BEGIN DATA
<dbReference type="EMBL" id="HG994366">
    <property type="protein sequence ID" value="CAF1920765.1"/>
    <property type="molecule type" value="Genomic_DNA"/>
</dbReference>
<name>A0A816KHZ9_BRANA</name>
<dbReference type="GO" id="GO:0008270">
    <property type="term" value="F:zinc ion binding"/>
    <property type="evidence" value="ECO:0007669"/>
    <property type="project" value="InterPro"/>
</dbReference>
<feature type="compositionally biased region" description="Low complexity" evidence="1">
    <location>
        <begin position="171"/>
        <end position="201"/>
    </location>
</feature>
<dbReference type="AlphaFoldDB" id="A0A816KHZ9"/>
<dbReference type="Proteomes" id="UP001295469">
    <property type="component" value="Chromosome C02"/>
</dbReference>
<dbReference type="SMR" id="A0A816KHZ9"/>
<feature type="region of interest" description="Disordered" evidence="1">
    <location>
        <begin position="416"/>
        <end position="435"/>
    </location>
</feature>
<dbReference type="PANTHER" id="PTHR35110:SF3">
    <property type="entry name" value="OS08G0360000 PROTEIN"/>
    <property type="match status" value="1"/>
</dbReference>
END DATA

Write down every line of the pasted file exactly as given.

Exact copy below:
<dbReference type="EMBL" id="HG994366">
    <property type="protein sequence ID" value="CAF1920765.1"/>
    <property type="molecule type" value="Genomic_DNA"/>
</dbReference>
<name>A0A816KHZ9_BRANA</name>
<dbReference type="GO" id="GO:0008270">
    <property type="term" value="F:zinc ion binding"/>
    <property type="evidence" value="ECO:0007669"/>
    <property type="project" value="InterPro"/>
</dbReference>
<feature type="compositionally biased region" description="Low complexity" evidence="1">
    <location>
        <begin position="171"/>
        <end position="201"/>
    </location>
</feature>
<dbReference type="AlphaFoldDB" id="A0A816KHZ9"/>
<dbReference type="Proteomes" id="UP001295469">
    <property type="component" value="Chromosome C02"/>
</dbReference>
<dbReference type="SMR" id="A0A816KHZ9"/>
<feature type="region of interest" description="Disordered" evidence="1">
    <location>
        <begin position="416"/>
        <end position="435"/>
    </location>
</feature>
<dbReference type="PANTHER" id="PTHR35110:SF3">
    <property type="entry name" value="OS08G0360000 PROTEIN"/>
    <property type="match status" value="1"/>
</dbReference>